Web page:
I was a little depressed to hear on the radio the other day that we now have a 'storytelling laureate' (Taffy Thomas, pictured) because, I'm afraid, I just don't get on with storytelling.
Before I have to duck a few bricks I ought to explain. I know some enthusiastic storytellers, and they're good at it. I don't mean people who excel at gossip, I mean those who practice the ancient art of oral storytelling. We are a storytelling species - it comes naturally to us - and for many thousands of years the only storytelling form was oral. And it still works fine for an audience of children, but for some (and I stress some) adults, myself included, it just doesn't make the grade.
When compared with reading a book, I think storytelling is a bit like going back to a typewriter after you've been used to a good computer. It sort of does the job, but nowhere near as well. The thing is, I'm a very fast reader. I hurtle through books, taking things in at breakneck speed. I probably miss some of the nuances of fiction because of this, but it's how my brain works. Oral storytelling is, by comparison, desperately slow.
You can listen to the new laureate, Taffy Thomas, here to get a feel for the sort of thing I'm talking about. Not only is the pace fairly turgid there's a lot of repetition. This is common in oral storytelling, and is, I think, both for rhythm purposes and to aid memory in the oral tradition. But I just find it irritating. The other problem I have is that oral storytelling often labours the point. In Thomas's story on the radio, there's a punchline when he reveals the grandmother watching them rock the baby in a golden cradle, but then he has to go on to explain why this fulfills the wishes of the protagonist. I don't need that. It was obvious. Move on.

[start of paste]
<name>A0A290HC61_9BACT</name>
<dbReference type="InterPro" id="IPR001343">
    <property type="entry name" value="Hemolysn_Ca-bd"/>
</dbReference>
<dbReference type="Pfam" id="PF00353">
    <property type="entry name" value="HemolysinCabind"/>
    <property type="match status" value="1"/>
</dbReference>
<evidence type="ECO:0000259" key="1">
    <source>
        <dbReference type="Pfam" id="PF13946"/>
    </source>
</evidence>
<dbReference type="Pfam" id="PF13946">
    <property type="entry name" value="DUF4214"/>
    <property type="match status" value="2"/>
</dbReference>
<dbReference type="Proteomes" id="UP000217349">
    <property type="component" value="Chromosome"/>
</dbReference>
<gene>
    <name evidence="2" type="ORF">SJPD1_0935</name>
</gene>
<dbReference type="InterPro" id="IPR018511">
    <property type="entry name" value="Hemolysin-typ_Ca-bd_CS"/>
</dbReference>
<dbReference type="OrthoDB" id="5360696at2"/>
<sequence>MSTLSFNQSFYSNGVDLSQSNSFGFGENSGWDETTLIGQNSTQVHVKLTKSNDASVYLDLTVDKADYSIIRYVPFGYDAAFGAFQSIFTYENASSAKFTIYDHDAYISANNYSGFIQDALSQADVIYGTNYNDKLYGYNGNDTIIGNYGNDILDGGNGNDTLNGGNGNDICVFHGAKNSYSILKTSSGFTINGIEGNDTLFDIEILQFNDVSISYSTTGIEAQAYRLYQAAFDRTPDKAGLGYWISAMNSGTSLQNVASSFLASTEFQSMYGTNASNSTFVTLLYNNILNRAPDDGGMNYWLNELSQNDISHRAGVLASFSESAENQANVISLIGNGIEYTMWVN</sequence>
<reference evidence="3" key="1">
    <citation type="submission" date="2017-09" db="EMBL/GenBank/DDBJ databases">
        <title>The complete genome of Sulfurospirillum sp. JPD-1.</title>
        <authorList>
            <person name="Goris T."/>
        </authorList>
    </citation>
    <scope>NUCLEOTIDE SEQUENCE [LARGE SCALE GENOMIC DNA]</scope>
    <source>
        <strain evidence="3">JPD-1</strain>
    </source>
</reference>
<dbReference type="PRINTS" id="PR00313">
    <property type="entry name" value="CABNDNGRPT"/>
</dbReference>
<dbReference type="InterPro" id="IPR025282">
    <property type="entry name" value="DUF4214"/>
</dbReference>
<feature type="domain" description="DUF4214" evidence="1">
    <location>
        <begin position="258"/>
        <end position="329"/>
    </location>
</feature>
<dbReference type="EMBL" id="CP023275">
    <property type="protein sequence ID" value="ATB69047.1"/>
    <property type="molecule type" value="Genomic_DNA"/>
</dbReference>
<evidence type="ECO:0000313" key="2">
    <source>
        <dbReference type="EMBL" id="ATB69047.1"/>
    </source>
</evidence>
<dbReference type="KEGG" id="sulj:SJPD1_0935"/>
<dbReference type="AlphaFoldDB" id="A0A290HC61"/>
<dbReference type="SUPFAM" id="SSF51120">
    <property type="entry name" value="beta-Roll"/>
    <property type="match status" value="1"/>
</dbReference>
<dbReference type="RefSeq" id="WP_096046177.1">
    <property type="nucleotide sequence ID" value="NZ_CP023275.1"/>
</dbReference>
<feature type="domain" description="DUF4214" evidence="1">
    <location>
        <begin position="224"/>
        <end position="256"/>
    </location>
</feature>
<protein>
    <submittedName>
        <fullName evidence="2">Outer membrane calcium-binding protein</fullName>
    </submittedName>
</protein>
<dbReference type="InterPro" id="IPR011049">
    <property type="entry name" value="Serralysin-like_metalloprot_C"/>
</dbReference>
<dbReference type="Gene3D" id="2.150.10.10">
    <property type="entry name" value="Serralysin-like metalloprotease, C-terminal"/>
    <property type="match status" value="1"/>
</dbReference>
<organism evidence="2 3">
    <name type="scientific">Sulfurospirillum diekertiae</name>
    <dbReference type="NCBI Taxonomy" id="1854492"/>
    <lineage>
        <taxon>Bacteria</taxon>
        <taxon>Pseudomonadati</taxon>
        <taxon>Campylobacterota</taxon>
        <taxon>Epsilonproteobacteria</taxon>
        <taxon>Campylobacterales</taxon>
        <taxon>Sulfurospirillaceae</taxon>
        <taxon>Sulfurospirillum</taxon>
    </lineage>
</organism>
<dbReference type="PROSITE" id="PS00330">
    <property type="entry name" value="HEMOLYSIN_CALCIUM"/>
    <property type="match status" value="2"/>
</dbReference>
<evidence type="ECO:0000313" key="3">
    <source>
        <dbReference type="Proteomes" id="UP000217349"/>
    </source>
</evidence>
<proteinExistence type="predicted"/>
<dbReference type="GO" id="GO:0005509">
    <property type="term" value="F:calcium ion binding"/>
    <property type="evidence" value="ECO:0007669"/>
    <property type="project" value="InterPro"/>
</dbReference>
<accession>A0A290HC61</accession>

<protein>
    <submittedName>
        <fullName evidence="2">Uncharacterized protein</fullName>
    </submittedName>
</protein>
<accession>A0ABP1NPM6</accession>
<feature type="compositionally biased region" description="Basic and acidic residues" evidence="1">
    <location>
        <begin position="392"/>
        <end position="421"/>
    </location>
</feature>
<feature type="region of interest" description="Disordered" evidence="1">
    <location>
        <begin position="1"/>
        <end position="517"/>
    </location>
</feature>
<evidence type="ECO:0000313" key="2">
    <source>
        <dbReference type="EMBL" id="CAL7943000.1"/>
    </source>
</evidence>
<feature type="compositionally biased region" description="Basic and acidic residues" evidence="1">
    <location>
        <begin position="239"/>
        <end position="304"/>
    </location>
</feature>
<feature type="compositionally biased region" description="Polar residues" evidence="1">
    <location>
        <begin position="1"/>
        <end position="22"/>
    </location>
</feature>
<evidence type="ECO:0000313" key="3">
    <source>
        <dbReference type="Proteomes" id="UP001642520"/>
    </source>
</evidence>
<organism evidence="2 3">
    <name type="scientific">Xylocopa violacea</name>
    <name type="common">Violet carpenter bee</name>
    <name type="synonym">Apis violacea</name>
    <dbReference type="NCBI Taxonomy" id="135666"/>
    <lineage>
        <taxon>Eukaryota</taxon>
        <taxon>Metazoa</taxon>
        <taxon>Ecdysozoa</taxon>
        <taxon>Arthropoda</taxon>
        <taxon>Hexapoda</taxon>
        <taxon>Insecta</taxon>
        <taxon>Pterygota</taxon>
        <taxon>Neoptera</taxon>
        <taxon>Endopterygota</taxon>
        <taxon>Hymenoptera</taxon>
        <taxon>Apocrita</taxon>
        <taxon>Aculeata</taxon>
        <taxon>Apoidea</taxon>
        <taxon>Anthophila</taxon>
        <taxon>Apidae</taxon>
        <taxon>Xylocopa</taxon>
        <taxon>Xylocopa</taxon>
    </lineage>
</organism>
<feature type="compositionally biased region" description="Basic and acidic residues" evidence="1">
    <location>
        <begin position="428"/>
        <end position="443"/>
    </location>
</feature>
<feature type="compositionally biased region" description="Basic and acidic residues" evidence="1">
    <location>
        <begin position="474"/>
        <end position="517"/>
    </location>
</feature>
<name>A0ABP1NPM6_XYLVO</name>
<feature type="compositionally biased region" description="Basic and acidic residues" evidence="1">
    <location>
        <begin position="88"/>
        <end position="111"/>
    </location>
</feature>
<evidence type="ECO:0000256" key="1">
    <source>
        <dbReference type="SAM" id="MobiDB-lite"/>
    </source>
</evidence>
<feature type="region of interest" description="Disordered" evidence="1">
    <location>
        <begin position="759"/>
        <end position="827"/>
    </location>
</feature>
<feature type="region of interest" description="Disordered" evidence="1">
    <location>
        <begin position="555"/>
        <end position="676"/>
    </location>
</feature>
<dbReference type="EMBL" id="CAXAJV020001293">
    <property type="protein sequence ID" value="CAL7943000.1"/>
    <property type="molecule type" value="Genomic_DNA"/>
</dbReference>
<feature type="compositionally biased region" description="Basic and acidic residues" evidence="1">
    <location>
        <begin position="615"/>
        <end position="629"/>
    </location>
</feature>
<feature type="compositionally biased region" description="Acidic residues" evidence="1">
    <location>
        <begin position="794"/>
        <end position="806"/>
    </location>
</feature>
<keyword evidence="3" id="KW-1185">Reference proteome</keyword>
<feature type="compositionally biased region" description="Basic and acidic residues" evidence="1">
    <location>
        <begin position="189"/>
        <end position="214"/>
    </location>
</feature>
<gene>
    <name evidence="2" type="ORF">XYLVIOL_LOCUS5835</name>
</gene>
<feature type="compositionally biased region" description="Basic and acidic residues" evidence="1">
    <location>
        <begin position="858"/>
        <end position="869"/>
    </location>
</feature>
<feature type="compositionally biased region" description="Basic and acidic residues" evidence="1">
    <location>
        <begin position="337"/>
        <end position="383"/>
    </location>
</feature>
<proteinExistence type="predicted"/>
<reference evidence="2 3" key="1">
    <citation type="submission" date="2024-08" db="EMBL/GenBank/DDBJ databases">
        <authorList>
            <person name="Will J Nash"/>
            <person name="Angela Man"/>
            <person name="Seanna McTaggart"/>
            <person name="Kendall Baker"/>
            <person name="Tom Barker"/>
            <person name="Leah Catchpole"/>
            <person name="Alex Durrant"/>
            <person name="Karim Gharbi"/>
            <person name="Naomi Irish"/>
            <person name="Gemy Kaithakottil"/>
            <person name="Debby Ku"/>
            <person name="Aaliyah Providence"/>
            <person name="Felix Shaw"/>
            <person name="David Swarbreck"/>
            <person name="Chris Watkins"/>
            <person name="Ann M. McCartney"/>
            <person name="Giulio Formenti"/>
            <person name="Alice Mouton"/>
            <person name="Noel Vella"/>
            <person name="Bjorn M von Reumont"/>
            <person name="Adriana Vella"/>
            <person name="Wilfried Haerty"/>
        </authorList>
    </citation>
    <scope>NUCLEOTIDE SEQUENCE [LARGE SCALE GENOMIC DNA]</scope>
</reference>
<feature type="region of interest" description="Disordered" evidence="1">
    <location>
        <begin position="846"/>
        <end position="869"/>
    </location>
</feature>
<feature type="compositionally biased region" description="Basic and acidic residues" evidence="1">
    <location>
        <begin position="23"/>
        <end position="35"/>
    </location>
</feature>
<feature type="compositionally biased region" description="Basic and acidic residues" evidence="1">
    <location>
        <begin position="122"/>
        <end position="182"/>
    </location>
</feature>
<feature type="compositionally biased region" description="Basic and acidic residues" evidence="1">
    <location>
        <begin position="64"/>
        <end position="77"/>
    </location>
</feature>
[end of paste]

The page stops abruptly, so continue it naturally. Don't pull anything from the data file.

I love books, and loving good books (fiction or non-fiction) means loving story. But I don't have to love a particular medium. I'm not that fond of graphic novels either. They just don't work for me like a proper book. And the same goes for storytelling. Sorry, Taffy, but you're boring.